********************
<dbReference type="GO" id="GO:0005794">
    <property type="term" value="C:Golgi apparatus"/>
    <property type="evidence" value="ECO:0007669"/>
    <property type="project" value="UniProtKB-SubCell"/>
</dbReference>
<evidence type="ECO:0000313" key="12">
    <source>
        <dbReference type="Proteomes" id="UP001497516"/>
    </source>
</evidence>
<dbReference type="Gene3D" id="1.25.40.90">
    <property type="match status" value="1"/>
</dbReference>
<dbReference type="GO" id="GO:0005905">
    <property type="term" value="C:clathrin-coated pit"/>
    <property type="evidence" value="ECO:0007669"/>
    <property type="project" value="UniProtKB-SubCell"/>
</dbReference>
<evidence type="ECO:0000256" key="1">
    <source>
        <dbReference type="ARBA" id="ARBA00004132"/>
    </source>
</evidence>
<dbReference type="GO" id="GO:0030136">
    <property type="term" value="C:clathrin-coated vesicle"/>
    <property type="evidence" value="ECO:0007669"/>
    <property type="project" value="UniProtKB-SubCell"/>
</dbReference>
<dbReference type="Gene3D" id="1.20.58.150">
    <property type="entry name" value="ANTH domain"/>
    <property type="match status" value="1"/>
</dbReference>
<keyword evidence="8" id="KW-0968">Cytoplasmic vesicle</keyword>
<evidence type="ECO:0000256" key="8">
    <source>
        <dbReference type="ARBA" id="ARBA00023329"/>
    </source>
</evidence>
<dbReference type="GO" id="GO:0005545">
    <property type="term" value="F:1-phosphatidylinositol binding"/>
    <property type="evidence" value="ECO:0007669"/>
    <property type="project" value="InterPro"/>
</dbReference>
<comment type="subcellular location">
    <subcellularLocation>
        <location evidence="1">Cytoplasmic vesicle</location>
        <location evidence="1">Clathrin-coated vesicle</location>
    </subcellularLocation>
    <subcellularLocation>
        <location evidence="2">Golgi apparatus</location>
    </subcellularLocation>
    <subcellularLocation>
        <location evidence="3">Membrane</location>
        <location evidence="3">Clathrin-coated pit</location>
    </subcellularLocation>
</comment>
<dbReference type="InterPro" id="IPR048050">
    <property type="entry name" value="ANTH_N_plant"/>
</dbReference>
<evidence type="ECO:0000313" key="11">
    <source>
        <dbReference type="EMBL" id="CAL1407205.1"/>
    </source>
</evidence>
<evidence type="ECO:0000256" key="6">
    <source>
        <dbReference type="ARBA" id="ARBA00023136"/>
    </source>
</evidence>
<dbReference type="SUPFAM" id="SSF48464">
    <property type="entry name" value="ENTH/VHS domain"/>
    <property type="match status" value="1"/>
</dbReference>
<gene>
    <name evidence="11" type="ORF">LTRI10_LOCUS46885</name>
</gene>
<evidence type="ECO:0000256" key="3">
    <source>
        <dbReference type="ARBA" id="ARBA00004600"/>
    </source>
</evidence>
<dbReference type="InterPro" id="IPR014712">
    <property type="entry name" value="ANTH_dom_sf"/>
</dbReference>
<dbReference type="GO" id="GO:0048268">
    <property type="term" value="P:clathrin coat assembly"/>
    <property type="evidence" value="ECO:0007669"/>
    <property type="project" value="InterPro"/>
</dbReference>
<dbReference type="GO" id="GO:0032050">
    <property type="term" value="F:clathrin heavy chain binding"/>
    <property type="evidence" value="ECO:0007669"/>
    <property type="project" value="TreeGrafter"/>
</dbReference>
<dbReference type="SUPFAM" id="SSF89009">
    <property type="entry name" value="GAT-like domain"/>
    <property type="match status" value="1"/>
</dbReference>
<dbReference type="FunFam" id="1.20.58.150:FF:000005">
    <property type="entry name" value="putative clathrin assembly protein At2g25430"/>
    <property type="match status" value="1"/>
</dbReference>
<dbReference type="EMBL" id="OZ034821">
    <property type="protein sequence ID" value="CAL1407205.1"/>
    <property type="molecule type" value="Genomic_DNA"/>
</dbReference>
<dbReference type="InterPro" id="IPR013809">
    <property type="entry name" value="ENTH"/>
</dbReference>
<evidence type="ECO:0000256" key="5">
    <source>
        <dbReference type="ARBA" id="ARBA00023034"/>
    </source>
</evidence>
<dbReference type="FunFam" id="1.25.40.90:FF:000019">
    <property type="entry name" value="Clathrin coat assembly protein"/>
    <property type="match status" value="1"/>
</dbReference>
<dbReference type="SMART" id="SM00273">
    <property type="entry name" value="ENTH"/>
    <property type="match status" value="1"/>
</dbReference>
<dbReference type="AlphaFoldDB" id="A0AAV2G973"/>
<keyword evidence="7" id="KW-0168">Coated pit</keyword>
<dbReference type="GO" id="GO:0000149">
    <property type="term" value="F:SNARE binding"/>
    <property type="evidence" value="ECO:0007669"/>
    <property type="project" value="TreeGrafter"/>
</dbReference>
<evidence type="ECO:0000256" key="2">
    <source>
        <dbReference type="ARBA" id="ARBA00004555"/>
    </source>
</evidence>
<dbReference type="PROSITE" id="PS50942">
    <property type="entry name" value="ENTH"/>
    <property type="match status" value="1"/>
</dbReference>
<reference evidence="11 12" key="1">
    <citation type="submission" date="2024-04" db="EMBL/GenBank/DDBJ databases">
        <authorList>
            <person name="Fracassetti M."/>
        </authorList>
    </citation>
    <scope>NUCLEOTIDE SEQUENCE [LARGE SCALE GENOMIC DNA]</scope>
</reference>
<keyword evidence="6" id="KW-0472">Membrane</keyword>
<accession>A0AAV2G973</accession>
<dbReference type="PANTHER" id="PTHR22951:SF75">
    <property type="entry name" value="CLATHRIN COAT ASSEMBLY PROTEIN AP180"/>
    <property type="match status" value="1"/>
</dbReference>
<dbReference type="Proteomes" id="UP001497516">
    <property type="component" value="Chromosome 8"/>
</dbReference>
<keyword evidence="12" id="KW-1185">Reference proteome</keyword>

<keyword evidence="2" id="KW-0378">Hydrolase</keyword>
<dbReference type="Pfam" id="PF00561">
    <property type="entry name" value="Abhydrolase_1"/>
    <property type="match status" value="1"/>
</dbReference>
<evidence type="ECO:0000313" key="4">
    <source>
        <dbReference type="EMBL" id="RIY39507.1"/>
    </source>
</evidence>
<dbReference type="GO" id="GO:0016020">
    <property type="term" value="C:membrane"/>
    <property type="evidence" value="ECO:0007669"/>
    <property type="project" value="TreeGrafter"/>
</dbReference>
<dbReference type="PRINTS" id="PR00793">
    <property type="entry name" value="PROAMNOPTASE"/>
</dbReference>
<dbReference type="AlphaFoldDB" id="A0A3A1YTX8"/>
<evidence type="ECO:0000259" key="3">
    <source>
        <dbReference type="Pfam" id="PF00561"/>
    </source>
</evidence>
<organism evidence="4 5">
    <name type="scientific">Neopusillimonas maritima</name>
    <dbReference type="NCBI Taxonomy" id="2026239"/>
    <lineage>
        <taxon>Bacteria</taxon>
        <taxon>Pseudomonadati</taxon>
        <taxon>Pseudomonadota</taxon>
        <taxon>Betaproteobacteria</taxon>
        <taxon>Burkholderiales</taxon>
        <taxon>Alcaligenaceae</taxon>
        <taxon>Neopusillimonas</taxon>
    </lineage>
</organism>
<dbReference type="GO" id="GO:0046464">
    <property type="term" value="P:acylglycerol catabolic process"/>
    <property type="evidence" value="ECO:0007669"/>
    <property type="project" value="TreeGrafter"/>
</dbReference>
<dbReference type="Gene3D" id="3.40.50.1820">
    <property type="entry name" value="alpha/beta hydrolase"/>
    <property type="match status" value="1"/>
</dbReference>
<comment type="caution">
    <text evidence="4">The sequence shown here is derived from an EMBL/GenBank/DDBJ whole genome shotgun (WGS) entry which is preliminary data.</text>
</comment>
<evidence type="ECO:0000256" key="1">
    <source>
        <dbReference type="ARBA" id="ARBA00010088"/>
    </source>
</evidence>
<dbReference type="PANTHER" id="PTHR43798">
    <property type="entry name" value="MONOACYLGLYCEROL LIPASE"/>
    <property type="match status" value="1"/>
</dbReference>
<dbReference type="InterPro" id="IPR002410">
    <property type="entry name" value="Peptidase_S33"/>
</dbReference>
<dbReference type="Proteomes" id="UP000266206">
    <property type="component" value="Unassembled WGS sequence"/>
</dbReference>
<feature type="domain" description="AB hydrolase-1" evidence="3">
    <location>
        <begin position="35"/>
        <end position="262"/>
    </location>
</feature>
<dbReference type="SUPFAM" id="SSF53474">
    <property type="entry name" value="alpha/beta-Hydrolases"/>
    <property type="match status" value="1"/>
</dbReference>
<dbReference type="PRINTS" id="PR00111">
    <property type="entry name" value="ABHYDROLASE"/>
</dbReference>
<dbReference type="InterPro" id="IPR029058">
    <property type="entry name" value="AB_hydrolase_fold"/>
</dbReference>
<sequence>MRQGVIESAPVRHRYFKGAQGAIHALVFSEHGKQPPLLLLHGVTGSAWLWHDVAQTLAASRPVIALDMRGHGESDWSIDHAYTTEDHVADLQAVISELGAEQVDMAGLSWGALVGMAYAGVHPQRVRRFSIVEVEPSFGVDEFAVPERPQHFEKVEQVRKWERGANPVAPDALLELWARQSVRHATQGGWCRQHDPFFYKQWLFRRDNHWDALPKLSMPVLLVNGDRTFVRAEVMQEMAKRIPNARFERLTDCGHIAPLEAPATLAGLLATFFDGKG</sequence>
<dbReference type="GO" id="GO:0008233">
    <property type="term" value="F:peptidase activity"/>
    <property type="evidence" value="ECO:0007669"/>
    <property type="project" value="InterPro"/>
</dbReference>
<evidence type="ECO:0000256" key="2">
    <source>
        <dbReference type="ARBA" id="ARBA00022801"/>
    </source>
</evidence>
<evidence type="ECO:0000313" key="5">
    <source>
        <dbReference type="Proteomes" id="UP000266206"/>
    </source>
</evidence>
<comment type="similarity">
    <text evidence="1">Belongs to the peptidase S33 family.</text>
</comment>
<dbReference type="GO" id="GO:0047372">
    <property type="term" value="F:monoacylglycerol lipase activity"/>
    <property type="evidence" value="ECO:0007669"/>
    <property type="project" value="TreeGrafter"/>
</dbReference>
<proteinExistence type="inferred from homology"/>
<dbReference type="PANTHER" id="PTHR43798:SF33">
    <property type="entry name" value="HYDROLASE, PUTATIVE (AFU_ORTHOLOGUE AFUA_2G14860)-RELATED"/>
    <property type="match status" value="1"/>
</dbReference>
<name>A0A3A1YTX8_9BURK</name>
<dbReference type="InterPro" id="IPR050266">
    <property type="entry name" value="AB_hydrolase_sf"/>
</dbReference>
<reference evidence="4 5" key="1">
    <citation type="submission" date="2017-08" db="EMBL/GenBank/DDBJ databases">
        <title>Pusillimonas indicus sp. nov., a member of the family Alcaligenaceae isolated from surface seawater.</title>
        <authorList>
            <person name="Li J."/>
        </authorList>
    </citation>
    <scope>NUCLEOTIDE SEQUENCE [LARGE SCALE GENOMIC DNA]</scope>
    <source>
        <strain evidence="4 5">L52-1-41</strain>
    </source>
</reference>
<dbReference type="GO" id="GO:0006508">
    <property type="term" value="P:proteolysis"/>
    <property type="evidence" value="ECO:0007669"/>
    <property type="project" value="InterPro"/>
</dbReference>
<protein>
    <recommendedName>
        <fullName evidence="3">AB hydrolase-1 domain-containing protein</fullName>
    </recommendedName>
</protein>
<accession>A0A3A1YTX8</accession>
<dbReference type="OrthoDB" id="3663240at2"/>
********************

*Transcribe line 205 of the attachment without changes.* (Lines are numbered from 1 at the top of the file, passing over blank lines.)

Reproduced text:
</comment>